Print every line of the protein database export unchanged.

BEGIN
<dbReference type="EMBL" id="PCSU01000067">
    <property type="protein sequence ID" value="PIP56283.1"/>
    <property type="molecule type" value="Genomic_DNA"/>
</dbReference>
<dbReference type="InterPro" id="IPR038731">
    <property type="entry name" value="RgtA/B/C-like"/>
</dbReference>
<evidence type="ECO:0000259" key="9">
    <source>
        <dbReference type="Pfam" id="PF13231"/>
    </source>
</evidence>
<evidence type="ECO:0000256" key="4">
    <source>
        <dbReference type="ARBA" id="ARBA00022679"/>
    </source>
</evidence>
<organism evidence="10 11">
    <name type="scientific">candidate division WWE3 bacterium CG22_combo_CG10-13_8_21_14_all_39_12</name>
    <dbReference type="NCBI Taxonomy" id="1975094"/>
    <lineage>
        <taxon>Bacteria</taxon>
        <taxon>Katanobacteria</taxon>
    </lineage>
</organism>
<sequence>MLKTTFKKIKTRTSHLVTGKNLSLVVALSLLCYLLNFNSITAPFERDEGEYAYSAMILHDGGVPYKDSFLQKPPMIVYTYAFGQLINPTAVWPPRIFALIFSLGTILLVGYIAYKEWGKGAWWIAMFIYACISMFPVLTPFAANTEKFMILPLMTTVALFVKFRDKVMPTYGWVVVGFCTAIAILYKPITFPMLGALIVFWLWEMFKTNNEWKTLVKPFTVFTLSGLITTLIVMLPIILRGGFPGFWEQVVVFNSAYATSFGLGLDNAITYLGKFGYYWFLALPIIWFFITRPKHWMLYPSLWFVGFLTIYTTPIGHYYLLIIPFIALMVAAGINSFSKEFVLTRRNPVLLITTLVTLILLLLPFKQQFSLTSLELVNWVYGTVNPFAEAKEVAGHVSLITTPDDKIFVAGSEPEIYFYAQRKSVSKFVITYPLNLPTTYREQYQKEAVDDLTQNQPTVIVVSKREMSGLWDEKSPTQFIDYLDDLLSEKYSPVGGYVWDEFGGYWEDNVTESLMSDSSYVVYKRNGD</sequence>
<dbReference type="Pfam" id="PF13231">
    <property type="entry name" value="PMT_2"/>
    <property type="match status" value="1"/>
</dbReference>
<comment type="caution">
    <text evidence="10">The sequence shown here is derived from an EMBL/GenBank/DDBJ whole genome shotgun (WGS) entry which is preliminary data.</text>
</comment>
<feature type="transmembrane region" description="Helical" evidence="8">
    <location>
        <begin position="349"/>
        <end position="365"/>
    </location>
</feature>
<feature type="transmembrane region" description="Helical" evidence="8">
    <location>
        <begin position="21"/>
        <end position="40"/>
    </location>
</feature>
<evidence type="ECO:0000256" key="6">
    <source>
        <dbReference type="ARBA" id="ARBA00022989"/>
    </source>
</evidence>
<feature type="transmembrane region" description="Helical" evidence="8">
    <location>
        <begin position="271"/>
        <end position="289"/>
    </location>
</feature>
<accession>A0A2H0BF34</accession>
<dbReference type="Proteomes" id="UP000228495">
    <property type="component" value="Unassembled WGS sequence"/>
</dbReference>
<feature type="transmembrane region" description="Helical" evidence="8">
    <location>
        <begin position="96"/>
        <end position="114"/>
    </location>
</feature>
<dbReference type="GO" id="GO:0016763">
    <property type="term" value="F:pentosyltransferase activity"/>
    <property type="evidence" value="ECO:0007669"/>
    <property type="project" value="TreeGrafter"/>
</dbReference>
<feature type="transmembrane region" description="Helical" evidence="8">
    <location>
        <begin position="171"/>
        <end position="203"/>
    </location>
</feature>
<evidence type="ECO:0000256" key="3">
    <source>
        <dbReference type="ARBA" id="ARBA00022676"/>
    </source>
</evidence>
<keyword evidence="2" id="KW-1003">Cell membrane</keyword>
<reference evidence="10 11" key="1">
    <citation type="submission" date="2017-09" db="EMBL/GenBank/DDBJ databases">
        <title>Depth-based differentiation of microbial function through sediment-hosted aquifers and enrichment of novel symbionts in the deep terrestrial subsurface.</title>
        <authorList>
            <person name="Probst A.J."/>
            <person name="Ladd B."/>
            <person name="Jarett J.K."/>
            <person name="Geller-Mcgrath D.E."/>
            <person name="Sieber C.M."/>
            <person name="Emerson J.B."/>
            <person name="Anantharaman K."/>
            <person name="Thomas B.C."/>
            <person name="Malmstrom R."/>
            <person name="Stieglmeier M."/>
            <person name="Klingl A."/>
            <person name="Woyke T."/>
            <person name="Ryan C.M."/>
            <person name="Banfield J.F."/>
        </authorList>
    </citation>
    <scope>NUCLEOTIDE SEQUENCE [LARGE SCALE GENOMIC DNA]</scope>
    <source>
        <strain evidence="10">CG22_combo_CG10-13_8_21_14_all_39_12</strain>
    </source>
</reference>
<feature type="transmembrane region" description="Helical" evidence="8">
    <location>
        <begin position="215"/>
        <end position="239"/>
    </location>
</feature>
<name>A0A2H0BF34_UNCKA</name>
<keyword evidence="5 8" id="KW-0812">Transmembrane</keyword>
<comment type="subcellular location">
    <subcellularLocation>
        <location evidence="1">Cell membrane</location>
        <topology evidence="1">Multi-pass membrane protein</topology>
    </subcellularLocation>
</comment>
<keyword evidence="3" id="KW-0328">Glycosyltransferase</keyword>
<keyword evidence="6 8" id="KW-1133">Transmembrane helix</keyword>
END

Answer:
<dbReference type="EMBL" id="PCSU01000067">
    <property type="protein sequence ID" value="PIP56283.1"/>
    <property type="molecule type" value="Genomic_DNA"/>
</dbReference>
<dbReference type="InterPro" id="IPR038731">
    <property type="entry name" value="RgtA/B/C-like"/>
</dbReference>
<evidence type="ECO:0000259" key="9">
    <source>
        <dbReference type="Pfam" id="PF13231"/>
    </source>
</evidence>
<evidence type="ECO:0000256" key="4">
    <source>
        <dbReference type="ARBA" id="ARBA00022679"/>
    </source>
</evidence>
<organism evidence="10 11">
    <name type="scientific">candidate division WWE3 bacterium CG22_combo_CG10-13_8_21_14_all_39_12</name>
    <dbReference type="NCBI Taxonomy" id="1975094"/>
    <lineage>
        <taxon>Bacteria</taxon>
        <taxon>Katanobacteria</taxon>
    </lineage>
</organism>
<sequence>MLKTTFKKIKTRTSHLVTGKNLSLVVALSLLCYLLNFNSITAPFERDEGEYAYSAMILHDGGVPYKDSFLQKPPMIVYTYAFGQLINPTAVWPPRIFALIFSLGTILLVGYIAYKEWGKGAWWIAMFIYACISMFPVLTPFAANTEKFMILPLMTTVALFVKFRDKVMPTYGWVVVGFCTAIAILYKPITFPMLGALIVFWLWEMFKTNNEWKTLVKPFTVFTLSGLITTLIVMLPIILRGGFPGFWEQVVVFNSAYATSFGLGLDNAITYLGKFGYYWFLALPIIWFFITRPKHWMLYPSLWFVGFLTIYTTPIGHYYLLIIPFIALMVAAGINSFSKEFVLTRRNPVLLITTLVTLILLLLPFKQQFSLTSLELVNWVYGTVNPFAEAKEVAGHVSLITTPDDKIFVAGSEPEIYFYAQRKSVSKFVITYPLNLPTTYREQYQKEAVDDLTQNQPTVIVVSKREMSGLWDEKSPTQFIDYLDDLLSEKYSPVGGYVWDEFGGYWEDNVTESLMSDSSYVVYKRNGD</sequence>
<dbReference type="Pfam" id="PF13231">
    <property type="entry name" value="PMT_2"/>
    <property type="match status" value="1"/>
</dbReference>
<comment type="caution">
    <text evidence="10">The sequence shown here is derived from an EMBL/GenBank/DDBJ whole genome shotgun (WGS) entry which is preliminary data.</text>
</comment>
<feature type="transmembrane region" description="Helical" evidence="8">
    <location>
        <begin position="349"/>
        <end position="365"/>
    </location>
</feature>
<feature type="transmembrane region" description="Helical" evidence="8">
    <location>
        <begin position="21"/>
        <end position="40"/>
    </location>
</feature>
<evidence type="ECO:0000256" key="6">
    <source>
        <dbReference type="ARBA" id="ARBA00022989"/>
    </source>
</evidence>
<feature type="transmembrane region" description="Helical" evidence="8">
    <location>
        <begin position="271"/>
        <end position="289"/>
    </location>
</feature>
<accession>A0A2H0BF34</accession>
<dbReference type="Proteomes" id="UP000228495">
    <property type="component" value="Unassembled WGS sequence"/>
</dbReference>
<feature type="transmembrane region" description="Helical" evidence="8">
    <location>
        <begin position="96"/>
        <end position="114"/>
    </location>
</feature>
<dbReference type="GO" id="GO:0016763">
    <property type="term" value="F:pentosyltransferase activity"/>
    <property type="evidence" value="ECO:0007669"/>
    <property type="project" value="TreeGrafter"/>
</dbReference>
<feature type="transmembrane region" description="Helical" evidence="8">
    <location>
        <begin position="171"/>
        <end position="203"/>
    </location>
</feature>
<evidence type="ECO:0000256" key="3">
    <source>
        <dbReference type="ARBA" id="ARBA00022676"/>
    </source>
</evidence>
<keyword evidence="2" id="KW-1003">Cell membrane</keyword>
<reference evidence="10 11" key="1">
    <citation type="submission" date="2017-09" db="EMBL/GenBank/DDBJ databases">
        <title>Depth-based differentiation of microbial function through sediment-hosted aquifers and enrichment of novel symbionts in the deep terrestrial subsurface.</title>
        <authorList>
            <person name="Probst A.J."/>
            <person name="Ladd B."/>
            <person name="Jarett J.K."/>
            <person name="Geller-Mcgrath D.E."/>
            <person name="Sieber C.M."/>
            <person name="Emerson J.B."/>
            <person name="Anantharaman K."/>
            <person name="Thomas B.C."/>
            <person name="Malmstrom R."/>
            <person name="Stieglmeier M."/>
            <person name="Klingl A."/>
            <person name="Woyke T."/>
            <person name="Ryan C.M."/>
            <person name="Banfield J.F."/>
        </authorList>
    </citation>
    <scope>NUCLEOTIDE SEQUENCE [LARGE SCALE GENOMIC DNA]</scope>
    <source>
        <strain evidence="10">CG22_combo_CG10-13_8_21_14_all_39_12</strain>
    </source>
</reference>
<feature type="transmembrane region" description="Helical" evidence="8">
    <location>
        <begin position="215"/>
        <end position="239"/>
    </location>
</feature>
<name>A0A2H0BF34_UNCKA</name>
<keyword evidence="5 8" id="KW-0812">Transmembrane</keyword>
<comment type="subcellular location">
    <subcellularLocation>
        <location evidence="1">Cell membrane</location>
        <topology evidence="1">Multi-pass membrane protein</topology>
    </subcellularLocation>
</comment>
<keyword evidence="3" id="KW-0328">Glycosyltransferase</keyword>
<keyword evidence="6 8" id="KW-1133">Transmembrane helix</keyword>